• acerbic •
Pronunciation: ê-sêr-bik • Hear it!
Part of Speech: Adjective
Meaning: Sarcastic, slightly caustic, (figuratively) sharp, cutting or biting as acerbic humor.
Notes: Today's Good Word belongs to a large family of words borrowed from Latin (see Word History). The verb in this particular family is acerbate "to sour or embitter" which, of course, relates it to exacerbate, whose meaning has only slightly shifted. The noun is acerbity [ê-sêr-bê-tee], which can also refer to literal sourness, as the acerbity of a pickle.
In Play: Acerbic usually describes a source of psychological pain to someone, which is why biting and cutting are near synonyms: "One pleasant aspect of the early stages of a US political campaign is that the speeches are not at all as acerbic as they will become months later." Acerbity is often humorous, however: "Michael Moore's acerbic documentaries on the institutions of the US do not please everyone."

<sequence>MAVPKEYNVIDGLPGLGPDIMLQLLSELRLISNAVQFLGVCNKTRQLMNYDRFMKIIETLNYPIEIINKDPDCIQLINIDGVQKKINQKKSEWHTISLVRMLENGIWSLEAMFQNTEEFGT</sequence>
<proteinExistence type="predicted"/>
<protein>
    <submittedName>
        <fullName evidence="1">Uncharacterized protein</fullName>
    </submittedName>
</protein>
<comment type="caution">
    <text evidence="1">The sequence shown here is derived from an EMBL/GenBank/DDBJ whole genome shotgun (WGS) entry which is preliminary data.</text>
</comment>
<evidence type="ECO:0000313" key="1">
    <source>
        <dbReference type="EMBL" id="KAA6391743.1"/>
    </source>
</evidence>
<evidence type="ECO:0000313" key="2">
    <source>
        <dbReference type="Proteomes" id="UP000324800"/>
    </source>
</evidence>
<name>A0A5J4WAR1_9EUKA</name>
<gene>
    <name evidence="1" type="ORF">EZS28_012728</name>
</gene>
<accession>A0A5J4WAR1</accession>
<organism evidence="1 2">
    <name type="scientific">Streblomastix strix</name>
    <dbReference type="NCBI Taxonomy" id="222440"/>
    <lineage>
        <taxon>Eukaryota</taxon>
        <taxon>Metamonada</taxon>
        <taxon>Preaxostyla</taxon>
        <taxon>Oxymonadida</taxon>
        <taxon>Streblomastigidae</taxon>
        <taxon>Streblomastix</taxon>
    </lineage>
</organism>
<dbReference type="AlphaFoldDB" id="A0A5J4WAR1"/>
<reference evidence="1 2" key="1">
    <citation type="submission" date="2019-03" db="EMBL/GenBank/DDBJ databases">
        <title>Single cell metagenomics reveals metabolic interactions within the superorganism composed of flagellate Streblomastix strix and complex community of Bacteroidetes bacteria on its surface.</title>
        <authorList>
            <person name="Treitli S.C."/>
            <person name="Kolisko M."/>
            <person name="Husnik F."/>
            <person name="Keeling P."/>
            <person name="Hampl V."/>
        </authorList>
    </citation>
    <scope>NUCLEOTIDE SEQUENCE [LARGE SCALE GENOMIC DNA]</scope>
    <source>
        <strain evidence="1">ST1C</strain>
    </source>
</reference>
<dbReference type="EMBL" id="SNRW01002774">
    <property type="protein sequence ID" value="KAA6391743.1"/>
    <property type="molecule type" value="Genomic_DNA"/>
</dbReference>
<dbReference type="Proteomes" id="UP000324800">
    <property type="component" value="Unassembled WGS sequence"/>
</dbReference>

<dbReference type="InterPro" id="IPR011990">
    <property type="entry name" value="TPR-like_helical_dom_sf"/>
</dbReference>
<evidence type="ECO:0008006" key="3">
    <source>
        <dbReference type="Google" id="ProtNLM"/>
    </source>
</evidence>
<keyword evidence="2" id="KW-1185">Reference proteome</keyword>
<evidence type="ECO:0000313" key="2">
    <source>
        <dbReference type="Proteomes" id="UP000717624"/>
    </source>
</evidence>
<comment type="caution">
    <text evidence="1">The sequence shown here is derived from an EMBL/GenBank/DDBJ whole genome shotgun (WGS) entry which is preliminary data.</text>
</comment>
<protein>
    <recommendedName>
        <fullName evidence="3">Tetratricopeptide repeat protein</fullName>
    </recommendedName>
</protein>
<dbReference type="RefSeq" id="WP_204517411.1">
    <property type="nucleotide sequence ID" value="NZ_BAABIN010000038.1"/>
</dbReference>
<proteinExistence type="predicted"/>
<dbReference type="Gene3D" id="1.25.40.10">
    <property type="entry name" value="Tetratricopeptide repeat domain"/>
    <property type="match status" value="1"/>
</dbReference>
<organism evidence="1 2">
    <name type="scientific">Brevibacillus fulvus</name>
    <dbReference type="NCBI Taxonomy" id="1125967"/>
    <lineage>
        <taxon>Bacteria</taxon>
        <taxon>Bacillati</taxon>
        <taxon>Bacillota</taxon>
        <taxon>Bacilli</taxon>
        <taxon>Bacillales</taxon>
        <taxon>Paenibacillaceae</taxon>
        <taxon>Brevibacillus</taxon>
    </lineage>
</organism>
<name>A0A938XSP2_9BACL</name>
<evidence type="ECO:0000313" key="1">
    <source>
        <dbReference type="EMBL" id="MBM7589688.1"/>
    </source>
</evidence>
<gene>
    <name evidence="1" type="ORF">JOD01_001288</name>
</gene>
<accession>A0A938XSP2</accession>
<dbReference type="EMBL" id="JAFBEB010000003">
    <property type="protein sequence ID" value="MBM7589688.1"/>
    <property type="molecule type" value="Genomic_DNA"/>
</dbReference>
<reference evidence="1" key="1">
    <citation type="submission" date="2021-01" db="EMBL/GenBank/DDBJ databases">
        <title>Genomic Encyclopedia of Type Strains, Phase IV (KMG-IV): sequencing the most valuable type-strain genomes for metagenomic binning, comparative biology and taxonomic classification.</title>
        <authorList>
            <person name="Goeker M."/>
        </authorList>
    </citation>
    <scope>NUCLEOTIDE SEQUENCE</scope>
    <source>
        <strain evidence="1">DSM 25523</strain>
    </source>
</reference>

Word History: Today's Good Word came to us via French from Latin acerbus "bitter, tart" from acer "sharp", which also went into the making of the Latin word English acrimonious is based. The original root here is Proto-Indo-European ak- "sharp, pointed". Latin acus "needle", which underlies English borrowings like acumen, acuity and acid, also came from this root. We see the same root in Greek akone "whetstone", a tool for sharpening things. In Old English it became agen "ear (of grain)", which died along the way to Modern English. In Old Norse, however, it became eggja "to goad, incite", something a good point can do. English borrowed this word during the Viking invasions of the 9th-10th centuries as the verb egg as in 'to egg someone on'. (We are thankful for the absence of any acerbity in Susan Lister's suggestion that we run this very Good Word.)